An excellent example of using http status codes to determine what other pages a web user is currently logged in to. This would be useful in many environments – say, adding a “Check out our Facebook Page!” link to a corporate home page when determining that the user is currently logged into their own Facebook account.
Google has announced that they are adding the capability for purchases from inside of an application to the Android operating system. For example, if a video game company wants to sell additional content to players, that will be doable from inside of the game itself rather than some kludgey additional app download.
I can’t wait to see what the scammers come up with to exploit this idea.
It’s a given in the world of research universities that the school is at least a partial owner of new patents or products created by its faculty. But with students creating more and more “apps” for platforms like iOS and Android, and with those apps often being worth big money, policies on university ownership of student creations are getting more attention.
From the article:
Missouri relented in Brown’s case. It also wrote rules explicitly giving student inventors the legal right to their unique ideas developed under specific circumstances. If the invention came from a school contest, extracurricular club or individual initiative, the university keeps its hands off. If the student invention came about under a professor’s supervision, using school resources or grant money, then the university can assert an ownership right – just as it does for faculty researchers.
This is an important trend that needs to be watched – in your organization, are there policies governing what intellectual property rights belong to the company for work performed by employees? If one of your call center workers invents The Next Big Thing while taking a support call, what happens?
If you haven’t thought about this yet, it’s probably time. Writing policies as they are needed is never a good idea.
The always-resourceful Johannes Ullrich has posted an excellent step-by-step tutorial on the Internet Storm Center outlining a method for performing file transfers using DNS queries and tools built into a typical Linux installation (specifically, xxd and dig).
If you start seeing lots of hexadecimal A record queries showing up in your named.log — you might have a problem.
OpenDNS has released a report [warning: PDF file] on the white- and blacklisting of domains in 2010. Interestingly, Facebook was the single most commonly blocked site – but it was also the second most commonly whitelisted site. This means that networks that disallowed social networking sites in general were still likely to make an exception for Facebook, likely owing to its popularity as a legitimate marketing tool.
Apparently the bad guys were also aware of this. The report indicates that Facebook is the second most commonly spoofed site for phishing attacks, behind only Paypal.
Apple is planning on introducing NFC, or “Near Field Communications”, in the next generation of iDevices. This means that users will be able to pay for purchases at NFC-compliant kiosks using their smart phone as an authentication token.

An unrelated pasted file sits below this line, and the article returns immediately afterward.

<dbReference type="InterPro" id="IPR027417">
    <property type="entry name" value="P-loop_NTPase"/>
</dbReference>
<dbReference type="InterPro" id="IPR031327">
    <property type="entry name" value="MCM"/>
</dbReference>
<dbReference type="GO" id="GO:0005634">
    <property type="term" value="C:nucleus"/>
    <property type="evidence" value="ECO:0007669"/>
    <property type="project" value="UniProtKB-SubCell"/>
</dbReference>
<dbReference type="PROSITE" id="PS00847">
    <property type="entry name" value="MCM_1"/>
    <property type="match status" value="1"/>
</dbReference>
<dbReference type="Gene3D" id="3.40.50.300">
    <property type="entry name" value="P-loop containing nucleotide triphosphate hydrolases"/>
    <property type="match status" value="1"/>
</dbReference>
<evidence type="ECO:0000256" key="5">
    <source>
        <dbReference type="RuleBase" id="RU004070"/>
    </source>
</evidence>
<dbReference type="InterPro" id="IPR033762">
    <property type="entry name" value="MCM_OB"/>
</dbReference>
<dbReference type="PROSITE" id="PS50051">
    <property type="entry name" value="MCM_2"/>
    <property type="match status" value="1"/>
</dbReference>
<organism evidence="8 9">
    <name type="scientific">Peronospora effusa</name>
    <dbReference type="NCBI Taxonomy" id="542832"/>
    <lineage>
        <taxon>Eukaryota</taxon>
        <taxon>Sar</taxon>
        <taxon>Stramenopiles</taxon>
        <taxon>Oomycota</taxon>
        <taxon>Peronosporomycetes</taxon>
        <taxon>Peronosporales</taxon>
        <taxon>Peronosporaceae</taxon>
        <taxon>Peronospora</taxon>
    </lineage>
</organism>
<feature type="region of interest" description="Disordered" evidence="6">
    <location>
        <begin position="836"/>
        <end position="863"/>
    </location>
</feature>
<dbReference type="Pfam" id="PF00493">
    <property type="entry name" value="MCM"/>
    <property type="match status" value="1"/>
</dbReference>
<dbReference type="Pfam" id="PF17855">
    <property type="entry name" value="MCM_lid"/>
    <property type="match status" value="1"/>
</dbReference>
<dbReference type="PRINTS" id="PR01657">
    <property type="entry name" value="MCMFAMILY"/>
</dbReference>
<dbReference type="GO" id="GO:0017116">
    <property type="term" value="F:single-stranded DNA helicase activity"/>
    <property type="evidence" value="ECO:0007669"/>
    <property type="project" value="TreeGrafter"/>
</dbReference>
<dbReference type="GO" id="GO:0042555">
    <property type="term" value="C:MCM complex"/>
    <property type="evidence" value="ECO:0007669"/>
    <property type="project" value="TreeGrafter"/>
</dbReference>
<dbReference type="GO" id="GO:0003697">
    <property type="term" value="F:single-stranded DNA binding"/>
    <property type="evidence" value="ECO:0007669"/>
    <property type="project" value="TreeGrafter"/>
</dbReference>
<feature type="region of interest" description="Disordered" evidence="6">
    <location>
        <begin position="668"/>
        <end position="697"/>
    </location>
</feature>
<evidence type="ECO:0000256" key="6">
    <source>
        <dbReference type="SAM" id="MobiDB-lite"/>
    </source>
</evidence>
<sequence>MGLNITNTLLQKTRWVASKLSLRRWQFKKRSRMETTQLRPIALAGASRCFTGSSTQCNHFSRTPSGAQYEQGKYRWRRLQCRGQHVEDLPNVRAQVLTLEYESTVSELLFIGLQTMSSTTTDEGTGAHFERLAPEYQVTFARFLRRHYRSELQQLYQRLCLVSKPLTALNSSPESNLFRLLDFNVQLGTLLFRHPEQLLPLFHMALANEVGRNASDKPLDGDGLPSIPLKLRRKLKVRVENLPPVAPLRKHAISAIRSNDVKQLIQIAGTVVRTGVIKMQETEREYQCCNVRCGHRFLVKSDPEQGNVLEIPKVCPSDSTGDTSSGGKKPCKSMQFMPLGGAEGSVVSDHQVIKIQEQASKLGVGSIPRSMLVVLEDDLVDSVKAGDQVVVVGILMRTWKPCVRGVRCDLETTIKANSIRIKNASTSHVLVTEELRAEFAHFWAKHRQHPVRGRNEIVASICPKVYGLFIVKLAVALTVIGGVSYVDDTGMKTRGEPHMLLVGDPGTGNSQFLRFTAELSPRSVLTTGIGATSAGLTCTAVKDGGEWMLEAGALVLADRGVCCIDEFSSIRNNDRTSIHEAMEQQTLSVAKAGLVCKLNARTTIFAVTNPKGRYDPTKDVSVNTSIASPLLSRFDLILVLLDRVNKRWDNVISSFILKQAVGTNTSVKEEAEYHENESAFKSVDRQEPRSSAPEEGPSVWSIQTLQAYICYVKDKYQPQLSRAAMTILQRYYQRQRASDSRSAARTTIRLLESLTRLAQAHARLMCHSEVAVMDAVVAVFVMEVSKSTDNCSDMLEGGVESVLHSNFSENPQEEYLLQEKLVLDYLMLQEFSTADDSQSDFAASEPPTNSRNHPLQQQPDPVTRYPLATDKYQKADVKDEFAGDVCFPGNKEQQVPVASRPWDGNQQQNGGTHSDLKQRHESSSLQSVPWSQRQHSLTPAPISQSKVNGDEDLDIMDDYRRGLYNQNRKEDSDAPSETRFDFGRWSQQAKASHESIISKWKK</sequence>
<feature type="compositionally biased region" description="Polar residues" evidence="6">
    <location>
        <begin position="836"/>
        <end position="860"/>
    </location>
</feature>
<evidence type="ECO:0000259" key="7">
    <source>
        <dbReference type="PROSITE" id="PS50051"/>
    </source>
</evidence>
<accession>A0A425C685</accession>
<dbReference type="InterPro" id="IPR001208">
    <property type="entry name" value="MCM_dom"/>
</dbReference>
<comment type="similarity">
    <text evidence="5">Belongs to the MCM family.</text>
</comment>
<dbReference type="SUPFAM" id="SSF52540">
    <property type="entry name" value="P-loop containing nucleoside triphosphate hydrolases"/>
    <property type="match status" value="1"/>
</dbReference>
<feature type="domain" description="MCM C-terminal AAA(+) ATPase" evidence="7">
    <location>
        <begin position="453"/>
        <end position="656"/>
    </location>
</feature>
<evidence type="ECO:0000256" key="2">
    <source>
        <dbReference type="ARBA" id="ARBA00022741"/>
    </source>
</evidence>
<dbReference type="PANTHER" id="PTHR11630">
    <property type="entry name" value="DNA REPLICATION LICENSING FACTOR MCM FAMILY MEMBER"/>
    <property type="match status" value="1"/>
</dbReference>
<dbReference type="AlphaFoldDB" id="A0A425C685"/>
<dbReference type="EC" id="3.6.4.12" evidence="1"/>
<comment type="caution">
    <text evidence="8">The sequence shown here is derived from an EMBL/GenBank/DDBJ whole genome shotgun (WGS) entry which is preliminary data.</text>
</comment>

It will be interesting to see how Apple secures this functionality; I would hope that there is some sort of PIN or other unlocking required. Otherwise, losing a phone would be equivalent to losing a phone and a credit card. In fact, since NFC payment is generally a direct bank account debit rather than a credit transaction, it would be even worse.
Apparently, something like 60% of AOL’s profits are coming from customer ignorance. About 80% of their income is from subscription fees, and 75% of those subscribers have cable or other broadband connections – meaning, essentially, they’re paying AOL for nothing but an @aol.com email address and a backup dialup account, presuming their computer has a modem.
That’s an interesting business model. But I don’t think it’s all that unusual – I can’t tell you how many times I’ve heard of things like maintenance or support contracts being paid for years after the specified hardware or software was taken out of service. If you’re in charge of that sort of thing at your business, it might be smart to take an audit of everything that’s still being billed and make sure that it’s still relevant.
The Pentagon Federal Credit Union, the third-largest Credit Union in America, has suffered a security breach exposing the personal data of an unknown number of members. Their explanation is malware brought in on an infected laptop.
There was a time when you could depend on a firewall to protect your network, when data and work would stay in one place and something like this couldn’t happen. There was also a time when a city had a huge wall around it, with one or two gates. Now people have locks on their individual houses, but apparently, the computing world hasn’t caught up yet.
The Internet Crime Complaint Center has a cautionary tale for prospective employers. An email attachment on a response to an online job posting was actually a Trojan Horse program, used to steal the financial credentials of the hiring company and defraud them of over a hundred thousand dollars.
It might be wise to have a dedicated machine or VM for handling untrusted attachments like that; at the very least, make sure that your antivirus software is up-to-date and use it to explicitly scan unknown attachments before opening.